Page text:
Riding the Bus with My Sister (2005)
Starring: Rosie O’Donnell, Andie MacDowell, Richard T. Jones
Directed by: Anjelica Huston (Bastard Out of Carolina; Agnes Browne)
Synopsis: Beth Simon (Rosie O’Donnell) is a mentally challenged individual who loves to ride the bus but is surrounded by a-holes. But the real story here is Rosie O’Donnell’s legendarily bad performance.
- Richard T. Jones gives a nice performance as Beth’s mentally challenged friend. It’s very soft-spoken and subtle, which makes it all the more endearing next to Rosie’s squealing.
- There are a couple of nice, touching moments. They don’t quite get all the way into tearjerker territory due to horrendous acting and directing, but they’re there.
What Doesn’t Work:
- The sole reason that this TV movie is so notorious is the performance by one Rosie O’Donnell. It’s so over the top that Sylvester Stallone went back in time and made a homoerotic arm wrestling movie about it. Rosie has to believe that “nuance” is some type of fancy dipping sauce. She basically screeches all of her dialogue in an incredibly grating cartoon dog voice. I wasn’t able to find any footage of the real Beth Simon, but it’s hard to believe that she constantly speaks like that without shredding her vocal cords. Even if she did, it’s Rosie’s job to craft a tone that would honor the subject but not be a consistent annoyance. It’s just a ridiculous performance that has to be seen to be believed. And you know she was thinking the entire time, “I can feel that Emmy in my pocket!”
- Anjelica Huston most definitely did not inherit any of her father’s directing ability. This TV movie was a Hallmark Hall of Fame special (whatever that means, sounds important) and it doesn’t even manage to achieve those lofty standards. Nearly every scene is shot horribly, a lot of scenes go nowhere, and the movie is full of cliched instances, like a shot of Andie MacDowell grunting with frustration over something Beth did. Plus, she seemingly didn’t try to reign Rosie in at all. I still can’t believe this was made in 2005. Everything about it seems like it was made in 1995 at the latest.
- I think Andie MacDowell (who plays Beth’s sister, Rachel) is sleepwalking through most of the movie. Actually, she was probably completely overwhelmed by Rosie’s performance that she wasn’t able to act properly in their scenes together. When she doesn’t share the screen with Rosie, she seems to have a bit more of a pulse.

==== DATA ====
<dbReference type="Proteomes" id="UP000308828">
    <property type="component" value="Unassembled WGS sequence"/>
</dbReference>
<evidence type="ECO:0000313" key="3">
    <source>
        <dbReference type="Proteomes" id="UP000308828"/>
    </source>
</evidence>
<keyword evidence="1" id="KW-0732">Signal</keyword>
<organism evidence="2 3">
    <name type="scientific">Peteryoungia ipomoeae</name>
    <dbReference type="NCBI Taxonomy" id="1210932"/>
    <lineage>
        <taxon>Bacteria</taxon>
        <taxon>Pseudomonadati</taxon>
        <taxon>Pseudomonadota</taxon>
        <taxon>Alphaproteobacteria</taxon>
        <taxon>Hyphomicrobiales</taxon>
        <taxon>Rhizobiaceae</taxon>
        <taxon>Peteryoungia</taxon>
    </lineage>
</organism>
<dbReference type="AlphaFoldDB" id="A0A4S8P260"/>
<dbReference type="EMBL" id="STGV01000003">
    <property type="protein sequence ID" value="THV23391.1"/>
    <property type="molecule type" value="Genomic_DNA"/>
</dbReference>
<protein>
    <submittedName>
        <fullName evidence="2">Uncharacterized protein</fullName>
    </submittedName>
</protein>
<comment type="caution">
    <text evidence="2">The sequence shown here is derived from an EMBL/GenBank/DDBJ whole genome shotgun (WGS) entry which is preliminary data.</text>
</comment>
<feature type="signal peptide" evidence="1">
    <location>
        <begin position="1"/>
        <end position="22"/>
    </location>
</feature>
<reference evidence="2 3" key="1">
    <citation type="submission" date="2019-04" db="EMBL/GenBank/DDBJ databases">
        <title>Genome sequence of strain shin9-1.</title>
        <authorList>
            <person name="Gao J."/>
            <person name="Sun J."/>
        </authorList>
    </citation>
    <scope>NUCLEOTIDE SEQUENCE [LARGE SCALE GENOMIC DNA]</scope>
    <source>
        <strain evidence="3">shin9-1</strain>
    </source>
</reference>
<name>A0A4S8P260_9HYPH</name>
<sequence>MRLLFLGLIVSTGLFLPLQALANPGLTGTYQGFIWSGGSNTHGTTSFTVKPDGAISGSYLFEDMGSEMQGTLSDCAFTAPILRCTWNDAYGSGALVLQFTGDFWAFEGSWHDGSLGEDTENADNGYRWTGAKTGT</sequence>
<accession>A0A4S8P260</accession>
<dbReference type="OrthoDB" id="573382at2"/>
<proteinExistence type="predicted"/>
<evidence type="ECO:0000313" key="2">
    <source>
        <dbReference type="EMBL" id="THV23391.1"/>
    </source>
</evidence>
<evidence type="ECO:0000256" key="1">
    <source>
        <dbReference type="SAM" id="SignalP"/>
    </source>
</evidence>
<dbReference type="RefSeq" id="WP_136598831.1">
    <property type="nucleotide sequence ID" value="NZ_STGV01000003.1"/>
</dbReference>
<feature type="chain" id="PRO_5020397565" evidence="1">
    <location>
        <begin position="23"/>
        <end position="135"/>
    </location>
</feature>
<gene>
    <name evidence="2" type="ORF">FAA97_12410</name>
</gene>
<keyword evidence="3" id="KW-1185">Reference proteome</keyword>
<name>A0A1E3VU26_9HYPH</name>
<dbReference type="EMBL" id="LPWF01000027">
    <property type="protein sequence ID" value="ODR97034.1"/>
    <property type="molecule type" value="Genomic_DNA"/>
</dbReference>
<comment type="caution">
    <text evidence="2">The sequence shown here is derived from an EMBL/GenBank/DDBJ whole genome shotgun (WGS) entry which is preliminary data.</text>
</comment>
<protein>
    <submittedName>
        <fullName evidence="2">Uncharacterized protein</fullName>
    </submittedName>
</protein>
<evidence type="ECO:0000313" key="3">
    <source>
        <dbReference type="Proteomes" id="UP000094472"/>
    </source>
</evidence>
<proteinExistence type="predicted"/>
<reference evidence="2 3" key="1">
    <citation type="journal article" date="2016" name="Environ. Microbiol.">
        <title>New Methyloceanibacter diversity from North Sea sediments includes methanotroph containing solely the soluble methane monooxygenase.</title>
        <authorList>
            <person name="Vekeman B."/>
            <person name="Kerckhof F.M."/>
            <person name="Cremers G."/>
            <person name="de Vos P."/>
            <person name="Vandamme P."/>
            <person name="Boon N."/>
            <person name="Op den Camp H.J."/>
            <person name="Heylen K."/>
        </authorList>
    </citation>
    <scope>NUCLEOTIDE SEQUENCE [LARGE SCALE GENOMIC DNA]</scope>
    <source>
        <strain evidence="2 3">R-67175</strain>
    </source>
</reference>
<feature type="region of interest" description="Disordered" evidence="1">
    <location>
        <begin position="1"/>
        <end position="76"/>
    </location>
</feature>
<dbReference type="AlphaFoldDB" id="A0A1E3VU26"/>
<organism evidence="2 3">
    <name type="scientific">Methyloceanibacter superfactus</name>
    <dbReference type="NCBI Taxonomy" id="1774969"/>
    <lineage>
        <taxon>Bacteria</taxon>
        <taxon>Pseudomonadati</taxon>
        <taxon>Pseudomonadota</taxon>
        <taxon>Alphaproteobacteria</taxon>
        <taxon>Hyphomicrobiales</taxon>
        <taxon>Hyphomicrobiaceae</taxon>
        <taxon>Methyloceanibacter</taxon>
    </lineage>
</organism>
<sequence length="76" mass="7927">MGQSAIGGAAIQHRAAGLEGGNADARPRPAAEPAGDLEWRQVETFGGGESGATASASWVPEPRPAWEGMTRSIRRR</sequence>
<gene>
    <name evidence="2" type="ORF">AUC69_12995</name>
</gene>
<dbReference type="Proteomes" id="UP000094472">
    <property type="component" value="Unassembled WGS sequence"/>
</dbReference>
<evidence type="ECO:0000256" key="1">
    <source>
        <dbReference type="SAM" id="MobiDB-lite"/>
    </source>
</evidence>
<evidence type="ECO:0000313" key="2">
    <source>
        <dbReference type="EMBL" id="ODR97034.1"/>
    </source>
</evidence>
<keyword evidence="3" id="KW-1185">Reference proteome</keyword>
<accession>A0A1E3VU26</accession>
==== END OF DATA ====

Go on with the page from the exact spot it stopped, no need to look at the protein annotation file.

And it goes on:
- Literally everyone in this movie with the exception of Beth, her friend, and one bus driver is a complete and utter jerk. Everyone seems to hate this poor developmentally disabled woman and treats her like garbage, complaining that she goes down the stairs too loudly or that she should stop riding the bus all day and find a job. It’s really incredible how much a-hole juice everyone was slurping down in this town.
Overall: Wow. Let me just state for the record that I didn’t watch this to make fun of the mentally challenged. I have the world’s softest spot in my heart for people with mental disabilities, which is why Rosie’s performance in this is so off-putting to me. Why she or anyone involved with the production thought this was a good idea is beyond me. At its heart, the story is moving and poignant, as Rachel is tasked with taking care of Beth after their father dies, but both Rachel and Beth want Beth to be independent, because Beth doesn’t want to live in a group home and Rachel is kind of a selfish b. But Rosie’s performance and Anjelica Huston’s incompetence as a director just destroy everything. There are scores of wonderful actual mentally challenged actresses out there who could have been cast as Beth and the movie probably could have been nice, heartwarming tale. A documentary would have been even better, as it would have been great to see how Beth gets by and how she interacts with everyone on the bus. Instead we got a shocking view into how 99% of the people in Beth’s town is a dingleberry.
Score: 3 bus passes (out of 10)